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Options

Under the Long-Term Incentive Plan, unvested Options would accelerate and vest immediately in the case of a qualified retirement.

Restricted Stock

For Service Shares under the Long-Term Incentive Plan, upon the qualified retirement of an Executive Officer, but subject to the Compensation Committee’s approval, each applicable tranche under the Long-Term Incentive Plan would accelerate and vest immediately on a proportional basis. This would be computed by dividing the number of full years of the Executive Officer’s continuous service after the grant date for the tranche by the number of full years of continuous service required for the tranche to vest.

For Performance Shares under the Long-Term Incentive Plan, despite an Executive Officer’s earlier qualified retirement but subject to the Compensation Committee’s approval, the Executive Officer would become vested—if, when, and to the extent that the applicable performance standard under the Long-Term Incentive Plan were achieved—in Performance Shares that had been granted during the time of employment in a percentage amount equal to the percentage of the performance standard that had been achieved as of the effective date of the qualified retirement.

For the Named Executive Officers, as of December 31, 2018, (1) no Service Shares under the 2018 Long-Term Program would have vested, (2) one-half of the first tranche, one-third of the second tranche, and one-fourth of the third tranche of Service Shares under the 2017 Long-Term Program would have vested, (3) two-thirds of the second tranche, and one-half of the third tranche of Service Shares under the 2016 Long-Term Program would have vested, (4) three-fourths of the second tranche and three-fifths of the third tranche of Service Shares under the 2015 Long-Term Program would have vested, (5) four-fifths of the third tranche of Service Shares under the 2014 Long-Term Program would have vested. None of the Performance Shares awarded under the Omnibus Plan in 2018 would have vested and 72% of the Performance Shares under the 2017 Long-Term Program would have vested if, when, and to the extent that the applicable performance standard was achieved.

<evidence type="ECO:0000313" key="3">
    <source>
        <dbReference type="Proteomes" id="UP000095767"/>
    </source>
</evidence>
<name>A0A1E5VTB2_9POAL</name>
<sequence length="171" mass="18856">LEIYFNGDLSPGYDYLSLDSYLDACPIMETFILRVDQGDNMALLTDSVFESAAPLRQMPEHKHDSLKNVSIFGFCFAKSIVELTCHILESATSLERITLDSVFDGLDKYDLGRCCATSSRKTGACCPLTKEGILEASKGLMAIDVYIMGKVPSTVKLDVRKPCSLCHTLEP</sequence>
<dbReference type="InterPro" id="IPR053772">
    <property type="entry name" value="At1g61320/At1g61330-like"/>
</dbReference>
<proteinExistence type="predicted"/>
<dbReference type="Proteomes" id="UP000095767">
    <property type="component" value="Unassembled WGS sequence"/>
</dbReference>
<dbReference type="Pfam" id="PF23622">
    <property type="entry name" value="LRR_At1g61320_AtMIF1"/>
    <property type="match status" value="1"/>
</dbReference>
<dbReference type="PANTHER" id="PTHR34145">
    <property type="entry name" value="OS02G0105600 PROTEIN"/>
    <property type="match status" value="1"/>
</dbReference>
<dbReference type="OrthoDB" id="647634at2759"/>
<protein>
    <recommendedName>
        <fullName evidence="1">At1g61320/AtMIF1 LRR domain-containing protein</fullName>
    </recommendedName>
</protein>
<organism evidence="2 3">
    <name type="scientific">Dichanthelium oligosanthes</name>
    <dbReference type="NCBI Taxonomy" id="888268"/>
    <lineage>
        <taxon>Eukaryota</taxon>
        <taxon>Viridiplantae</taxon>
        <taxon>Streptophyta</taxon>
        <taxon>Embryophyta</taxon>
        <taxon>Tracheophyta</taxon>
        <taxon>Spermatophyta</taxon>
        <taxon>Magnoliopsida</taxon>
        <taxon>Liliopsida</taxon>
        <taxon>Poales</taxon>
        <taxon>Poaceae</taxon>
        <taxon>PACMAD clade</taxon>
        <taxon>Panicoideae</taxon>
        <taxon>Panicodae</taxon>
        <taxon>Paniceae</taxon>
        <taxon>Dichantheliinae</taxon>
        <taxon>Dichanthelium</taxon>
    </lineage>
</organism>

PAY RATIO DISCLOSURE

The annual total compensation for our median employee for 2018 was $58,775 and $3,662,353 for our CEO. The resulting ratio of our CEO’s pay to the pay of our median employee for 2018 was 62.31 to 1.

We identified the median employee by examining the 2018 W-2 wages for all individuals, excluding our CEO, who were employed by us on December 31, 2018. We included all employees, whether employed on a full-time, part-time or seasonal basis. We did not make any cost-of-living adjustments in identifying the median employee. We also did not make any assumptions, adjustments, or estimates with respect to total cash compensation, and we did not annualize the compensation for any full-time employees that were not employed by us for all of 2018.

We calculated the median employee’s annual total compensation using the same methodology we use for our named executive officers as set forth in the 2018 Summary Compensation Table in this proxy statement. In our 2018 Summary Compensation Table, we report annual cash incentive paid to our CEO in 2019 for performance in 2018. Our median employee did not earn any cash incentives during 2018.

 

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PROPOSAL #2—ADVISORY VOTE (NON-BINDING) ON THE COMPENSATION

PAID TO OUR NAMED EXECUTIVE OFFICERS (“SAY-ON-PAY”)